The U.S. and the Taliban are reportedly close to a peace deal in Afghanistan that would result in a withdrawal of 5,000 U.S. troops from that country. Should an agreement be concluded and the troops are withdrawn, defense contracting work in that country could decline by about $920 million per year.
The Defense Department spent $3.8 billion on unclassified contracts for work performed in Afghanistan in fiscal 2018, an increase from the $3.1 billion it spent there in fiscal 2017. Previous Bloomberg Government analysis has shown that defense contract spending in Afghanistan is highly correlated with the level of U.S. troops in that country. Using available data through the end of fiscal 2018 and dividing the annual contract spending by the number of troops in Afghanistan during the same year shows that each U.S. soldier, sailor, airman and Marine in Afghanistan generates about $184,000 in annual defense contract costs, principally for a variety of support services. Using the $184,000 annual figure, a withdrawal of 5,000 troops from the current total of about 14,000 would result in a drop of about a $920 million in annual contract spending.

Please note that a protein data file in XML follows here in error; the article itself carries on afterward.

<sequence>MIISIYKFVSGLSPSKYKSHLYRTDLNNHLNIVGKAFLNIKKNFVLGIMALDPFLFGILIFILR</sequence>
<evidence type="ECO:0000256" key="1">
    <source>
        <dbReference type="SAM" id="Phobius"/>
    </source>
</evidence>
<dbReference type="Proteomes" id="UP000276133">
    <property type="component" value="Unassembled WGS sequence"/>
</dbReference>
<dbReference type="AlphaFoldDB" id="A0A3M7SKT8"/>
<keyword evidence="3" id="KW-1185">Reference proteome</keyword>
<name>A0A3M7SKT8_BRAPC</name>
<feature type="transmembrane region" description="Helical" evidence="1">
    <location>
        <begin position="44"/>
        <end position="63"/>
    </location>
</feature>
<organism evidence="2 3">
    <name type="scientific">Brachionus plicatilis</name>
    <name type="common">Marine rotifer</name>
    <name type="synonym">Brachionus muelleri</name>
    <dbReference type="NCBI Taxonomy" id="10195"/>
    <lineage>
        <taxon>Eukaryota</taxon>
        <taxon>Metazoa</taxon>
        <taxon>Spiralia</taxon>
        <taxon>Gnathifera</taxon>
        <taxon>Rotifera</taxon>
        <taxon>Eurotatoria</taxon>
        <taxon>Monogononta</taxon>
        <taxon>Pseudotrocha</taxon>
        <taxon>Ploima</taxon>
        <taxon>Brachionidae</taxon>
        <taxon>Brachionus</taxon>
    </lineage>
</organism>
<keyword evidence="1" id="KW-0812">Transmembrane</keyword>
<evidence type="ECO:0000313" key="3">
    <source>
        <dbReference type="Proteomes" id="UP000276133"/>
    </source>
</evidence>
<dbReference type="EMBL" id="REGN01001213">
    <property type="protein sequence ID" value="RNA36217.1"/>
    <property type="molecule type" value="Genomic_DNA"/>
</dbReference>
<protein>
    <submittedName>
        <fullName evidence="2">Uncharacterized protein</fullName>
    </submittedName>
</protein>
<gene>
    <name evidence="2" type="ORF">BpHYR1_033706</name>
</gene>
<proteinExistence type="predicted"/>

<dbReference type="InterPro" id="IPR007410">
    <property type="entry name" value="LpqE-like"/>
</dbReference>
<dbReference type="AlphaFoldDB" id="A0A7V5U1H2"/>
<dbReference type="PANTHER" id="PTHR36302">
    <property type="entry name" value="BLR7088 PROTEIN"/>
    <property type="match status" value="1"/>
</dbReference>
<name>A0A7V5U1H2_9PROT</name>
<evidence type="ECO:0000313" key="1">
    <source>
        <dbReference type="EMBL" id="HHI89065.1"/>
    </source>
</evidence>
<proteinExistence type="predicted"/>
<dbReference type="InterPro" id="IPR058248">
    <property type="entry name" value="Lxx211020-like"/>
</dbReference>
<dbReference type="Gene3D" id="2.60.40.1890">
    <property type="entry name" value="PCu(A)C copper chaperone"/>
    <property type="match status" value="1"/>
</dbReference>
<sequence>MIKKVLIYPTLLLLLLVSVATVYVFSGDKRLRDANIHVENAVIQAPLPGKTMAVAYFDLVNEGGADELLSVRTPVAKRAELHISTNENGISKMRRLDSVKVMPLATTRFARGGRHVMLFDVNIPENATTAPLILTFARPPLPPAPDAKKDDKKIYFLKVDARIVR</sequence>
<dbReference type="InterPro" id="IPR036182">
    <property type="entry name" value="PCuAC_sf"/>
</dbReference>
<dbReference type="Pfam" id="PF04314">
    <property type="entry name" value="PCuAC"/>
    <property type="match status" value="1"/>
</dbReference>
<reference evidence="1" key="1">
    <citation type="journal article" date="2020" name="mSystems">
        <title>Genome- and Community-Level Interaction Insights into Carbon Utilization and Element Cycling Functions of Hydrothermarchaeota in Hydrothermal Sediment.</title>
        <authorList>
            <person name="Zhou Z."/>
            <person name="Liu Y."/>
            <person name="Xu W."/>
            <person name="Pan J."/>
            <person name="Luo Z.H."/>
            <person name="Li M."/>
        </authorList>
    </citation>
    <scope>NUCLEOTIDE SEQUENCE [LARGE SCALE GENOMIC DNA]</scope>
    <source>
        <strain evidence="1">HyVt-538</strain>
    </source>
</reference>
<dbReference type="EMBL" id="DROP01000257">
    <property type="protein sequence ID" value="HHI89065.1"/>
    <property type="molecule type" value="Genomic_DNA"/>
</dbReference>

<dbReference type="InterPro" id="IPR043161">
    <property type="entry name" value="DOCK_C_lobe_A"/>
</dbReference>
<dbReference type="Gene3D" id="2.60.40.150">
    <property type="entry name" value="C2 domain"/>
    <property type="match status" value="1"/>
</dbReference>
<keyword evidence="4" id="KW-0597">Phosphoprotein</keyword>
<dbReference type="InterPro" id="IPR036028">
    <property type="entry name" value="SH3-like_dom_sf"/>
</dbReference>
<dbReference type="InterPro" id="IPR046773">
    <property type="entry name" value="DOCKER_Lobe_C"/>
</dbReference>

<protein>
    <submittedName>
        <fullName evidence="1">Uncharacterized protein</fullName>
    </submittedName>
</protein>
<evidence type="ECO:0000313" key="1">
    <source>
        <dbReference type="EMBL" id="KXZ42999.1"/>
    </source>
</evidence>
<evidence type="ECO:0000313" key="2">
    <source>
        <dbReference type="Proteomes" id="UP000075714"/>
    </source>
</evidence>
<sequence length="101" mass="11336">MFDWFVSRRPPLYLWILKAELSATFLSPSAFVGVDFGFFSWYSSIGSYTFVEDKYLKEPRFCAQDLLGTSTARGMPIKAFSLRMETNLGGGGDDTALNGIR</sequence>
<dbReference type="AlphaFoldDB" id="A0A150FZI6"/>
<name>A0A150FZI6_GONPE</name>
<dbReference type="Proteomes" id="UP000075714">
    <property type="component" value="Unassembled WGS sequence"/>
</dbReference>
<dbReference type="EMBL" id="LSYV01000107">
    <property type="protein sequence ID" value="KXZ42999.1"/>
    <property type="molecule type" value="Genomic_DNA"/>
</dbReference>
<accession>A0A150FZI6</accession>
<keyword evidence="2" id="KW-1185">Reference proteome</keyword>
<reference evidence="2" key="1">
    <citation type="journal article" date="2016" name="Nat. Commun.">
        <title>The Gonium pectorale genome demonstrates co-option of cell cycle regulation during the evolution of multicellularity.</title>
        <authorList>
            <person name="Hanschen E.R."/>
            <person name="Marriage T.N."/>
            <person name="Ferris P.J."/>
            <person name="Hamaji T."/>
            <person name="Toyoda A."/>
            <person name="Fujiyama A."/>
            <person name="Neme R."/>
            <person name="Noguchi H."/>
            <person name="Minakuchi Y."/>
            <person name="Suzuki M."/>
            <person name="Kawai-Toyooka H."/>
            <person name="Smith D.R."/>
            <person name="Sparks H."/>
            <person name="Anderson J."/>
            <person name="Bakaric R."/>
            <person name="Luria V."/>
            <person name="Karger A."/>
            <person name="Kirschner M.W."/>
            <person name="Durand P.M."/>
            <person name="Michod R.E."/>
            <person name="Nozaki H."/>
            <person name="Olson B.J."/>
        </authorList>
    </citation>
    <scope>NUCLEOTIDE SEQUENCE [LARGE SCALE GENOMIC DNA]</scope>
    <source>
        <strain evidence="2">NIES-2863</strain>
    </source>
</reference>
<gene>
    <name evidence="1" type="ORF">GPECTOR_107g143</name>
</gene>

The top contracts for work in Afghanistan since fiscal 2015 have been for various support services, including Logistics Civil Augmentation Program (LOGCAP) IV with $3.4 billion in spending; Theater Aviation Sustainment Maintenance OCONUS (TASM-O) with $712 million, and Warfighter Field Operations Customer Support (Warfighter FOCUS) with $654 million. The top vendor on LOGCAP IV is Fluor Corp.; on TASM-O it’s Dyncorp International Inc., and Raytheon Co. is the top contractor on Warfighter Focus.
Any drop in contract spending is likely to lag behind the fall in troop numbers by several months. Some of the decline may be offset by increased spending to support Afghan forces as they adapt to fighting with less U.S. combat forces in the field. The Afghan government is currently not a party to the talks between the U.S. and the Taliban, and fighting is likely to continue after any withdrawal of U.S. forces.
Contract spending by the State Department may also increase after a U.S. troop withdrawal to support the Afghan government and provide security for State personnel. In fiscal 2018 the State Department spent $774 million on contracts for work in Afghanistan, and Garda World Security Corp. was its top contractor there.
Any peace in Afghanistan is likely to be tenuous, and changes in the situation could lead to a boost in U.S. troops and a concurrent increase in contract spending.
For a list of defense contracts for work in Afghanistan that expire in the next year, click here.
To contact the analyst: Robert Levinson in Washington, D.C. at firstname.lastname@example.org